Lumpy, Bumpy Knobby Apple Cake


This year’s apple crop, at least where I live, doesn’t seem particularly stellar compared to last year. Nonetheless, there are plenty for collecting before the deer get them, for making a few seasonal favorites. Of these, my most favorite is Knobby Apple Cake.

I could’ve sworn I offered this recipe here before, but as I poked through my recipe archive I could find no evidence of doing so. Even if I had, this recipe is worth repeating because it is so delicious and easy to make. There are more apples than cake, it has a crisp top, and a rich, apple-filled interior. It is suitable for a sweet breakfast cake; it works as a coffee cake; and it is perfect for dessert with or without whipped or ice cream.

This recipe came from Karyl Bannister on West Southport Island where for a long time, she published a dandy newsletter called “Cook ‘n Tell.” I miss hearing from Karyl. She had a great knack for finding easy recipes for tasty and practical home-cooking.

This cake will take any apple you throw at it. I use drops and foraged apples, because by the time I pare out rough spots, bird pecks, and bruises, I end up with a carved-up apple only fit for cutting into chunks roughly no larger than a half-inch. You don’t have to peel the apples unless you want to, and while the recipe calls for three cups of apples, my experience has been that you can figure on using three to four medium-sized apples, and round it up or down to the nearest whole apple.

It calls for nutmeg but cinnamon is fine, too. I always sprinkle cinnamon sugar on the top. The original recipe called for “shortening” so you can use your solid fat-of-choice, and since it only needs two tablespoons, I use butter. I’ve forgotten the order of added ingredients and once I folded the apples in last and still the cake came out right. The dough is tough and bumpy but it tolerates being pushed around. Just cram it into a pan and jam it into the corners and you will be all set.

This is Knobby Apple Cake all set for the oven: note the rough appearance.

This is Knobby Apple Cake all set for the oven: note the rough appearance.

P.S. Many thanks to Emily Muise who helped out this week by sending along yet another way to deal with garlic: “Another way to easily peel garlic is to zap it in the microwave for a few seconds. Slides right out.” By golly.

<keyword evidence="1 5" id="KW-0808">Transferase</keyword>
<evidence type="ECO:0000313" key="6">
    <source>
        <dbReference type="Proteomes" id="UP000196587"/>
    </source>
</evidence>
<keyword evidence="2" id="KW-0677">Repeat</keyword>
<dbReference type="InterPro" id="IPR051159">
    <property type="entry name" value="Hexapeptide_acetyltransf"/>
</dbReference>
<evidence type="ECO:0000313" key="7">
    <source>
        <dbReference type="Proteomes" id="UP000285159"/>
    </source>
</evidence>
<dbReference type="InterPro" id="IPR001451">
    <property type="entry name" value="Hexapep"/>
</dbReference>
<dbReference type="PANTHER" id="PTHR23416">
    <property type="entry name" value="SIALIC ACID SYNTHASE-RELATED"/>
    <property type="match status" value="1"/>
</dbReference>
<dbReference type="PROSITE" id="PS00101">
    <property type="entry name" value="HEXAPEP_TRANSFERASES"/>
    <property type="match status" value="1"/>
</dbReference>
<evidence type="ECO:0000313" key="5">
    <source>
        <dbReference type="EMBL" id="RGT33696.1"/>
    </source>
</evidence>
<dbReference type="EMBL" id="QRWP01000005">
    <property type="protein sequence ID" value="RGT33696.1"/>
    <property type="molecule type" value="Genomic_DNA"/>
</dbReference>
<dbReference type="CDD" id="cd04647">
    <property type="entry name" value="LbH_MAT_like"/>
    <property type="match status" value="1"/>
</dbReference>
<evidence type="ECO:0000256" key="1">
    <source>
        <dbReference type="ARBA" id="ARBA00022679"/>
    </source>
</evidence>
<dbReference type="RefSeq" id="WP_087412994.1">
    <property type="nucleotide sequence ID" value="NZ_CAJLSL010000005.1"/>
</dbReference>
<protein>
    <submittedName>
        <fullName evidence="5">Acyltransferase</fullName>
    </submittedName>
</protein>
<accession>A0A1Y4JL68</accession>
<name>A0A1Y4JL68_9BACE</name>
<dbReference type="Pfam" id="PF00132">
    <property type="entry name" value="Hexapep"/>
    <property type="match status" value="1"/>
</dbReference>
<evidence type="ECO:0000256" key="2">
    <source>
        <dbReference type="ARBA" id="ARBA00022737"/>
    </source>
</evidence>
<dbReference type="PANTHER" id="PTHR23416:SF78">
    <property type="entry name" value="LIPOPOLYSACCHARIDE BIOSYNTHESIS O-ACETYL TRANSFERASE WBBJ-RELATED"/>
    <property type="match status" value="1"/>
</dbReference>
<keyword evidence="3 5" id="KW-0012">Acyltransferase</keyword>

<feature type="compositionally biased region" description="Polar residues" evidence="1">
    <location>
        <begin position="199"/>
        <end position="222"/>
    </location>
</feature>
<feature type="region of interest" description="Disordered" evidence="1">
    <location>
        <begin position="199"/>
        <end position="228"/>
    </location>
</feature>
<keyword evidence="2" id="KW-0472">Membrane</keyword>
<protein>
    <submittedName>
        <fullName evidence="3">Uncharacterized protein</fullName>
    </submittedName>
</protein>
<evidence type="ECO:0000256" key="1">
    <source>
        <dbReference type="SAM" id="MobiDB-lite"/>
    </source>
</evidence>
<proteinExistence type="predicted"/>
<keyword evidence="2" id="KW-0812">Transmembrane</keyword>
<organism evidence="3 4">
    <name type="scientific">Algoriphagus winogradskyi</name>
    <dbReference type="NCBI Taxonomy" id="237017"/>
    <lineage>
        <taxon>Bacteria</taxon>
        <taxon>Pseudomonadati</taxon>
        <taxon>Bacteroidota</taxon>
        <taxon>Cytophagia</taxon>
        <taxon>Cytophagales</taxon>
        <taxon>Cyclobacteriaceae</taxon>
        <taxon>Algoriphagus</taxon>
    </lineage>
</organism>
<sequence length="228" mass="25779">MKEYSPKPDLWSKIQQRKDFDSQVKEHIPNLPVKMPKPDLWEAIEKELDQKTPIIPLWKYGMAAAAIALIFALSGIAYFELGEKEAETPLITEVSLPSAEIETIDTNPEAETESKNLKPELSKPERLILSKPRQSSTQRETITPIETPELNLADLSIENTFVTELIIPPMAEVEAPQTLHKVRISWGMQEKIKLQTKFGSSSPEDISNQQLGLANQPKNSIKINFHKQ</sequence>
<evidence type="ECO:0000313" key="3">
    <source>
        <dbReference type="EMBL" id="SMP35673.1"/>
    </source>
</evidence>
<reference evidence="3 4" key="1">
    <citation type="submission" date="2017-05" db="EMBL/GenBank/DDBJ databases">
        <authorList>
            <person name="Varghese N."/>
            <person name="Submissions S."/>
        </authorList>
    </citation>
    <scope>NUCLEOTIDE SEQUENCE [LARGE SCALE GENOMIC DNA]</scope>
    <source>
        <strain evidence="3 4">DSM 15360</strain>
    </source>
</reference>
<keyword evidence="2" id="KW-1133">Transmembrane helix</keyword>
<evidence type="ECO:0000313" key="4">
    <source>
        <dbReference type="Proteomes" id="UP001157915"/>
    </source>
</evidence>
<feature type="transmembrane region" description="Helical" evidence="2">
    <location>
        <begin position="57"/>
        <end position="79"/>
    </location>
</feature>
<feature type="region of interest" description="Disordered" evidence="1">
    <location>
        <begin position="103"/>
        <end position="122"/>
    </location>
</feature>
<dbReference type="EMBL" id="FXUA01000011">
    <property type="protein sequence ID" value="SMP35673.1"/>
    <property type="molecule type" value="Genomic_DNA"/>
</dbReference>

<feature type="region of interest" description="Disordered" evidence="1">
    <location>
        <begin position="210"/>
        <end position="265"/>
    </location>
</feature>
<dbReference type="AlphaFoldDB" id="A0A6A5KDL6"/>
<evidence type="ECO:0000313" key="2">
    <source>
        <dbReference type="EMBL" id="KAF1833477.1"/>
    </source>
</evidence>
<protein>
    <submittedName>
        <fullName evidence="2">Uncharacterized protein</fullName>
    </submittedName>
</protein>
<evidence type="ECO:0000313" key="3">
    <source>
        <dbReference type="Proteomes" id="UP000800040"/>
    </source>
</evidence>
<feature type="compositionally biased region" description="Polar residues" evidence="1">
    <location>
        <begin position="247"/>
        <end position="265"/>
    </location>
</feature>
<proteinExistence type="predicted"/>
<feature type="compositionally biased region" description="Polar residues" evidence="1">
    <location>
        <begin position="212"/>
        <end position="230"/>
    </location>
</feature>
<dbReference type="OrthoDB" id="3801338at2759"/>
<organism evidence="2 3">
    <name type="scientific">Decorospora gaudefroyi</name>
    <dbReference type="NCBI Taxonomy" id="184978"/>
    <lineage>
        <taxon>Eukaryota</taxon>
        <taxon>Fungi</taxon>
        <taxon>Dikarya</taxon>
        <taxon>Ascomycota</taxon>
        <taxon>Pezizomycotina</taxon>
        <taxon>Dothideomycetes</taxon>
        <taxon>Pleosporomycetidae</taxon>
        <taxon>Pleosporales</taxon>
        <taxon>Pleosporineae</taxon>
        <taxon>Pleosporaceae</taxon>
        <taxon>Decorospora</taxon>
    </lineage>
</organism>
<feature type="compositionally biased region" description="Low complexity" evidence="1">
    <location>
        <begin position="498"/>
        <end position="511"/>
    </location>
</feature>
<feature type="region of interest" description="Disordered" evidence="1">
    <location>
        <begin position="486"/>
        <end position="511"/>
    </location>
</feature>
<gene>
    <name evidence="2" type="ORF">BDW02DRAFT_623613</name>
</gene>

Knobby Apple Cake

1 cup flour
1 teaspoon baking soda
½ teaspoon grated nutmeg
Pinch of salt
1 cup sugar
2 tablespoons butter
1 egg
1 teaspoon vanilla
3 cups diced apples
Cinnamon sugar, optional

Preheat the oven to 350 degrees. Grease an eight-by-eight inch pan. Whisk or sift together the flour, baking soda, nutmeg and salt. Set aside. Cream together the sugar and butter and beat in the egg. Add the chopped apples and vanilla and mix well so all the apples have some of the sugar, butter, and egg mixture on them.

This is how the apple and sugar, butter, and egg mixture ought to look before you add the flour.

This is how the apple and sugar, butter, and egg mixture ought to look before you add the flour.

Add the flour mixture and toss together until the flour is taken up. Put into the baking pan, spread evenly. Sprinkle the top of the batter with cinnamon sugar to taste. Bake for thirty-five to forty minutes or until a tester inserted comes out clean. Let cool slightly, then serve warm.

Makes one eight-by-eight inch cake, usually enough for six to eight servings.

Sandy Oliver

About Sandy Oliver

Sandy Oliver Sandy is a freelance food writer with the column Taste Buds appearing weekly since 2006 in the Bangor Daily News, and regular columns in Maine Boats, Homes, and Harbors magazine and The Working Waterfront. Besides freelance food writing, she is a pioneering food historian beginning her work in 1971 at Mystic Seaport Museum, where she developed a fireplace cooking program in an 1830s house. After moving to Maine in 1988, Sandy wrote, Saltwater Foodways: New Englanders and Their Foods at Sea and Ashore in the 19th Century published in 1995. She is the author of The Food of Colonial and Federal America published in fall of 2005, and Giving Thanks: Thanksgiving History and Recipes from Pilgrims to Pumpkin Pie which she co-authored with Kathleen Curtin. She often speaks to historical organizations and food professional groups around the country, organizes historical dinners, and conducts classes and workshops in food history and in sustainable gardening and cooking. Sandy lives on Islesboro, an island in Penobscot where she gardens, preserves, cooks and teaches sustainable lifeways.